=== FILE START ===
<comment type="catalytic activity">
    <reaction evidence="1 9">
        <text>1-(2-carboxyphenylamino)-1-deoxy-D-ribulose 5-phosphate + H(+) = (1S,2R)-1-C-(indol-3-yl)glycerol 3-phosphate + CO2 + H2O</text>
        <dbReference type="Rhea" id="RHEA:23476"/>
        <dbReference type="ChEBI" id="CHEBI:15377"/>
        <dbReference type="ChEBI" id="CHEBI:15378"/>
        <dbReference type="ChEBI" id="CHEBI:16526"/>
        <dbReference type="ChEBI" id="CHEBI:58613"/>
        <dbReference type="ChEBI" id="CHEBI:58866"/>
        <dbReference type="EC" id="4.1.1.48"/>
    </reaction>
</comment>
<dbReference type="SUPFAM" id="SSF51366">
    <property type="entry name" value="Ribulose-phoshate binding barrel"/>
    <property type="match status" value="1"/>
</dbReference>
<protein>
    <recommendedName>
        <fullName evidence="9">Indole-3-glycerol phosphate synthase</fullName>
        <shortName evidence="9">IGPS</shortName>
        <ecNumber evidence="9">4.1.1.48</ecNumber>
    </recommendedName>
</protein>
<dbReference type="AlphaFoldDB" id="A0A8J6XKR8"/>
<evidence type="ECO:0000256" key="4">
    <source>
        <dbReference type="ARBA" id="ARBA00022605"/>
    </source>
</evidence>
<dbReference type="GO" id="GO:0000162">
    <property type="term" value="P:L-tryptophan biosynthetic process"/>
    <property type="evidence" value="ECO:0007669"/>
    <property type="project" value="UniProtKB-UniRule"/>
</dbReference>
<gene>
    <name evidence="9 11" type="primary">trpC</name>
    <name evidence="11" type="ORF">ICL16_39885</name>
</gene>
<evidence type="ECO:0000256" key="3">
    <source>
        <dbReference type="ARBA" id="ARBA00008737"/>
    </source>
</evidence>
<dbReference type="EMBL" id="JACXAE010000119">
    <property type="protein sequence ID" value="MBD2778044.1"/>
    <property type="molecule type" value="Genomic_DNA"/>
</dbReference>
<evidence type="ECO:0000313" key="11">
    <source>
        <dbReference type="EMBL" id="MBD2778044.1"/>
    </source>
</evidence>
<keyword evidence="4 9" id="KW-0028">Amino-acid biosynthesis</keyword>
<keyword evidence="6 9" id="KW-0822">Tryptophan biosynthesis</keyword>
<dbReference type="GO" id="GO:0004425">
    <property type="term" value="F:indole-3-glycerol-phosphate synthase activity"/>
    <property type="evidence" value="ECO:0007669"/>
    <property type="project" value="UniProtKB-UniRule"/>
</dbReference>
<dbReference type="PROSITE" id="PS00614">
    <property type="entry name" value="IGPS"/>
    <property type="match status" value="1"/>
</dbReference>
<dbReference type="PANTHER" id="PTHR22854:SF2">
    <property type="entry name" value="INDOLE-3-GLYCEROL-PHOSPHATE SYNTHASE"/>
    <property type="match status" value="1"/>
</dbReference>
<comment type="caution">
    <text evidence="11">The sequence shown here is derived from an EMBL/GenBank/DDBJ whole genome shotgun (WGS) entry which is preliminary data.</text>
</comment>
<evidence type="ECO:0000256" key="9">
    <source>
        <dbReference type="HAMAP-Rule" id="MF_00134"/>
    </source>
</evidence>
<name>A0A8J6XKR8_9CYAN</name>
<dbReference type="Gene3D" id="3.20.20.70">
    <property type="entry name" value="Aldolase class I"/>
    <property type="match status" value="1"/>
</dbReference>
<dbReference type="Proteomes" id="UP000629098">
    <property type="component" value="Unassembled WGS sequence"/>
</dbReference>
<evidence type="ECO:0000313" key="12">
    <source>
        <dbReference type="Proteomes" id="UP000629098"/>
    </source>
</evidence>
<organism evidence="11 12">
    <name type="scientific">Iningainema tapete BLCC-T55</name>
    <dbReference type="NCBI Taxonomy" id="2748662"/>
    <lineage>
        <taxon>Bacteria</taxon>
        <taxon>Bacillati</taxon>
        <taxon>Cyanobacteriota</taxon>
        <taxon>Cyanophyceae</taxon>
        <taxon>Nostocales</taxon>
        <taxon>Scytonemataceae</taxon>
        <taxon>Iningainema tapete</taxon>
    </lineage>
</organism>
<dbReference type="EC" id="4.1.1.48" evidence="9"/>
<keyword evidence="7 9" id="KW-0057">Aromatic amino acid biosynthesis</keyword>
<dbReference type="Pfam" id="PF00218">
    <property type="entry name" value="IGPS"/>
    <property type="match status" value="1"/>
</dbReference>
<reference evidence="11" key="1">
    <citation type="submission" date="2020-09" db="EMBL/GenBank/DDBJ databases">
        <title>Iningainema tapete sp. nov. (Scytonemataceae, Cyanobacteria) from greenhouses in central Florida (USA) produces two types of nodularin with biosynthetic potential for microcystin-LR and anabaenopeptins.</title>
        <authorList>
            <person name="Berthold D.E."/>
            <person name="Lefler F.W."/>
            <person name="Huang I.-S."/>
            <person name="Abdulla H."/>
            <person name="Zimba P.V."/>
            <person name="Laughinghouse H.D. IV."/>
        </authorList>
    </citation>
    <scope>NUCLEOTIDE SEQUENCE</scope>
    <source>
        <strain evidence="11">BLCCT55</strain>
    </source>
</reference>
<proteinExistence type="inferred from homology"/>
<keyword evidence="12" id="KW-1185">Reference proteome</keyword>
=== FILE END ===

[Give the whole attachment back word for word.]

<comment type="catalytic activity">
    <reaction evidence="1 9">
        <text>1-(2-carboxyphenylamino)-1-deoxy-D-ribulose 5-phosphate + H(+) = (1S,2R)-1-C-(indol-3-yl)glycerol 3-phosphate + CO2 + H2O</text>
        <dbReference type="Rhea" id="RHEA:23476"/>
        <dbReference type="ChEBI" id="CHEBI:15377"/>
        <dbReference type="ChEBI" id="CHEBI:15378"/>
        <dbReference type="ChEBI" id="CHEBI:16526"/>
        <dbReference type="ChEBI" id="CHEBI:58613"/>
        <dbReference type="ChEBI" id="CHEBI:58866"/>
        <dbReference type="EC" id="4.1.1.48"/>
    </reaction>
</comment>
<dbReference type="SUPFAM" id="SSF51366">
    <property type="entry name" value="Ribulose-phoshate binding barrel"/>
    <property type="match status" value="1"/>
</dbReference>
<protein>
    <recommendedName>
        <fullName evidence="9">Indole-3-glycerol phosphate synthase</fullName>
        <shortName evidence="9">IGPS</shortName>
        <ecNumber evidence="9">4.1.1.48</ecNumber>
    </recommendedName>
</protein>
<dbReference type="AlphaFoldDB" id="A0A8J6XKR8"/>
<evidence type="ECO:0000256" key="4">
    <source>
        <dbReference type="ARBA" id="ARBA00022605"/>
    </source>
</evidence>
<dbReference type="GO" id="GO:0000162">
    <property type="term" value="P:L-tryptophan biosynthetic process"/>
    <property type="evidence" value="ECO:0007669"/>
    <property type="project" value="UniProtKB-UniRule"/>
</dbReference>
<gene>
    <name evidence="9 11" type="primary">trpC</name>
    <name evidence="11" type="ORF">ICL16_39885</name>
</gene>
<evidence type="ECO:0000256" key="3">
    <source>
        <dbReference type="ARBA" id="ARBA00008737"/>
    </source>
</evidence>
<dbReference type="EMBL" id="JACXAE010000119">
    <property type="protein sequence ID" value="MBD2778044.1"/>
    <property type="molecule type" value="Genomic_DNA"/>
</dbReference>
<evidence type="ECO:0000313" key="11">
    <source>
        <dbReference type="EMBL" id="MBD2778044.1"/>
    </source>
</evidence>
<keyword evidence="4 9" id="KW-0028">Amino-acid biosynthesis</keyword>
<keyword evidence="6 9" id="KW-0822">Tryptophan biosynthesis</keyword>
<dbReference type="GO" id="GO:0004425">
    <property type="term" value="F:indole-3-glycerol-phosphate synthase activity"/>
    <property type="evidence" value="ECO:0007669"/>
    <property type="project" value="UniProtKB-UniRule"/>
</dbReference>
<dbReference type="PROSITE" id="PS00614">
    <property type="entry name" value="IGPS"/>
    <property type="match status" value="1"/>
</dbReference>
<dbReference type="PANTHER" id="PTHR22854:SF2">
    <property type="entry name" value="INDOLE-3-GLYCEROL-PHOSPHATE SYNTHASE"/>
    <property type="match status" value="1"/>
</dbReference>
<comment type="caution">
    <text evidence="11">The sequence shown here is derived from an EMBL/GenBank/DDBJ whole genome shotgun (WGS) entry which is preliminary data.</text>
</comment>
<evidence type="ECO:0000256" key="9">
    <source>
        <dbReference type="HAMAP-Rule" id="MF_00134"/>
    </source>
</evidence>
<name>A0A8J6XKR8_9CYAN</name>
<dbReference type="Gene3D" id="3.20.20.70">
    <property type="entry name" value="Aldolase class I"/>
    <property type="match status" value="1"/>
</dbReference>
<dbReference type="Proteomes" id="UP000629098">
    <property type="component" value="Unassembled WGS sequence"/>
</dbReference>
<evidence type="ECO:0000313" key="12">
    <source>
        <dbReference type="Proteomes" id="UP000629098"/>
    </source>
</evidence>
<organism evidence="11 12">
    <name type="scientific">Iningainema tapete BLCC-T55</name>
    <dbReference type="NCBI Taxonomy" id="2748662"/>
    <lineage>
        <taxon>Bacteria</taxon>
        <taxon>Bacillati</taxon>
        <taxon>Cyanobacteriota</taxon>
        <taxon>Cyanophyceae</taxon>
        <taxon>Nostocales</taxon>
        <taxon>Scytonemataceae</taxon>
        <taxon>Iningainema tapete</taxon>
    </lineage>
</organism>
<dbReference type="EC" id="4.1.1.48" evidence="9"/>
<keyword evidence="7 9" id="KW-0057">Aromatic amino acid biosynthesis</keyword>
<dbReference type="Pfam" id="PF00218">
    <property type="entry name" value="IGPS"/>
    <property type="match status" value="1"/>
</dbReference>
<reference evidence="11" key="1">
    <citation type="submission" date="2020-09" db="EMBL/GenBank/DDBJ databases">
        <title>Iningainema tapete sp. nov. (Scytonemataceae, Cyanobacteria) from greenhouses in central Florida (USA) produces two types of nodularin with biosynthetic potential for microcystin-LR and anabaenopeptins.</title>
        <authorList>
            <person name="Berthold D.E."/>
            <person name="Lefler F.W."/>
            <person name="Huang I.-S."/>
            <person name="Abdulla H."/>
            <person name="Zimba P.V."/>
            <person name="Laughinghouse H.D. IV."/>
        </authorList>
    </citation>
    <scope>NUCLEOTIDE SEQUENCE</scope>
    <source>
        <strain evidence="11">BLCCT55</strain>
    </source>
</reference>
<proteinExistence type="inferred from homology"/>
<keyword evidence="12" id="KW-1185">Reference proteome</keyword>